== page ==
Traditional Fraud

While phishing email scams are currently the most frequently seen type of identity fraud, there are other ways for a criminal to gain private information. These scams can be perpetrated in the online environment and/ or physical world. Many times the criminals utilize multiple techniques to obtain private information and perpetrate fraud. The information below describes different techniques used by criminals.

Other types of fraud or what is often called "traditional fraud" are scams that normally involve physical documents or contact with another person.

Job scams
An unsuspecting victim accepts a job in which they are paid a commission to facilitate money transfers through their account or apply for a job that asks them to set up a new bank account. These job scams can be initiated via unsolicited email or through reputable online job boards. They offer work-at-home jobs or accounting positions. The job scam offers the victim a retained portion of the funds being moved through their account(s).

Lottery or sweepstakes scams
Victims receive unsolicited communication that they are the winner of a lottery that they did not enter. The communication will direct them to pay a small percentage for fake taxes or other fees in order to receive their prize.

Dating scams
Victims are usually found in an online dating site or chat room where the criminal asks them to send money for a variety of reasons, including a need for urgent surgery, to make travel arrangements to meet in person, or to help them facilitate receipt of their inheritance.

Internet scams
Victims may receive a check for something they sold over the Internet. The check will be made out for more than the selling price. The victim will be instructed to deposit the check, but send back the difference in cash.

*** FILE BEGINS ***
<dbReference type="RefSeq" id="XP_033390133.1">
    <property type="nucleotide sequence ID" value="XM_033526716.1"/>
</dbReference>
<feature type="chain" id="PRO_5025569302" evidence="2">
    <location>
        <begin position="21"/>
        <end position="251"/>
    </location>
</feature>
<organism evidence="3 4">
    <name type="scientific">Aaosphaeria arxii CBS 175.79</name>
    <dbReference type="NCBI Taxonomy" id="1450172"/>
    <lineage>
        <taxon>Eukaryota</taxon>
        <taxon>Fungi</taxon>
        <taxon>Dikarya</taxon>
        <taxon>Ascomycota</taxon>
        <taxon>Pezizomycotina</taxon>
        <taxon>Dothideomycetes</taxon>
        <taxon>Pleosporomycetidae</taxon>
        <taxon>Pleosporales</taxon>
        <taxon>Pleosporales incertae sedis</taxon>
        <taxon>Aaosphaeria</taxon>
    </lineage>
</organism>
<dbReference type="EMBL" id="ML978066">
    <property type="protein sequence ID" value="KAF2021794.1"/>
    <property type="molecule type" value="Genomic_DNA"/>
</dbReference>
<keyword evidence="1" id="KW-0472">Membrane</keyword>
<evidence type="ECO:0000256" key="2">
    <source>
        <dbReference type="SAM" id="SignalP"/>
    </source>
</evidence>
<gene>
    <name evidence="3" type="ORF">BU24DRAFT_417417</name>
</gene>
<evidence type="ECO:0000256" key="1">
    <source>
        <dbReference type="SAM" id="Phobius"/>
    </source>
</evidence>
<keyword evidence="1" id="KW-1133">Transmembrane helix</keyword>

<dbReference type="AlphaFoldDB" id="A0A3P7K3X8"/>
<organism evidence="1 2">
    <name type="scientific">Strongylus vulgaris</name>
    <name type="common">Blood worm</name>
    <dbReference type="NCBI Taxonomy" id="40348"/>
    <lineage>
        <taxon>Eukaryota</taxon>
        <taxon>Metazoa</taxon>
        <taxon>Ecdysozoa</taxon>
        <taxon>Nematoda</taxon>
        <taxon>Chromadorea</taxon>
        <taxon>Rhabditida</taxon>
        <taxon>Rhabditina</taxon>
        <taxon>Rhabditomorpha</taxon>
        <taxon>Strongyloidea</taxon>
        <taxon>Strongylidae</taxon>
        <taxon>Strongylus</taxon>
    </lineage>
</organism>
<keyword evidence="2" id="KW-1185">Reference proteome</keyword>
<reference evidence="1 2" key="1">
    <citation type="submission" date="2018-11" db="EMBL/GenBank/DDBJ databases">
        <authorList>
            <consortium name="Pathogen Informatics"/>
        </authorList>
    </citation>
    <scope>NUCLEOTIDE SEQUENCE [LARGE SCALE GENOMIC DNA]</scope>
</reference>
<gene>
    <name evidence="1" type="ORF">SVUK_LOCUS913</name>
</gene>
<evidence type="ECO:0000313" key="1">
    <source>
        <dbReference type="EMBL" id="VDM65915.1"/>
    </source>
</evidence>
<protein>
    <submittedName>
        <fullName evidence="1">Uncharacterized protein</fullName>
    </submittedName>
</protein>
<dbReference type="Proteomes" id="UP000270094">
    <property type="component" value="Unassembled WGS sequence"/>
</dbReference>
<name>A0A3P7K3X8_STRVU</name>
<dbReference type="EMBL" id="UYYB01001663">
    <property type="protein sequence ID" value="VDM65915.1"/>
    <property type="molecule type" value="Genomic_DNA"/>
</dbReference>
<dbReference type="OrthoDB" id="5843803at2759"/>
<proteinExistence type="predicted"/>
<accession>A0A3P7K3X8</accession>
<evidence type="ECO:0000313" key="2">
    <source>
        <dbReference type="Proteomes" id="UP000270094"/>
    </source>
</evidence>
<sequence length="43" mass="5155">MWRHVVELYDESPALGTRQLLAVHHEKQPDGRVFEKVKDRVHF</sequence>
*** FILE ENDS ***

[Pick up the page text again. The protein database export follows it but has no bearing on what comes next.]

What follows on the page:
Telephone scams
It is an old technique but criminals still scan the phone book in order to cold call victims hoping they reach customers of a bank they are claiming to be calling on behalf of. If the call is not initiated by the customer, the customer should ask for information from the caller, never give out sensitive information, and report the phone call to his or her bank.

Nigerian Scam Letters
This type of scam involves unsolicited letters and emails that are sent to individuals and companies offering the recipient something of value for their assistance in transferring millions of dollars to American banks. These "old-fashioned fraud schemes" have existed for a long time. Examples are bogus business opportunities, chain letters, "free goods", work-at-home schemes, diet scams, etc. The Federal Trade Commission (FTC) has a list of the most common schemes at http://ftc.gov. Should you receive one of these letters, please do not reply, but report the letter to the Internet Fraud Complaint Center at http://www.ic3.gov.

General Online Tips and Information

  • Monitor your online account activity for debits, credits, check orders, and new payees and accounts that you don’t recognize.  If you see anything that looks suspicious, notify your banker immediately.
  • If you use Wi-Fi networks, remember that many public hotspots are not encrypted and therefore not as safe as secured networks.  An online search for safety on Wi-Fi networks will turn up helpful articles on how to protect your device in public settings.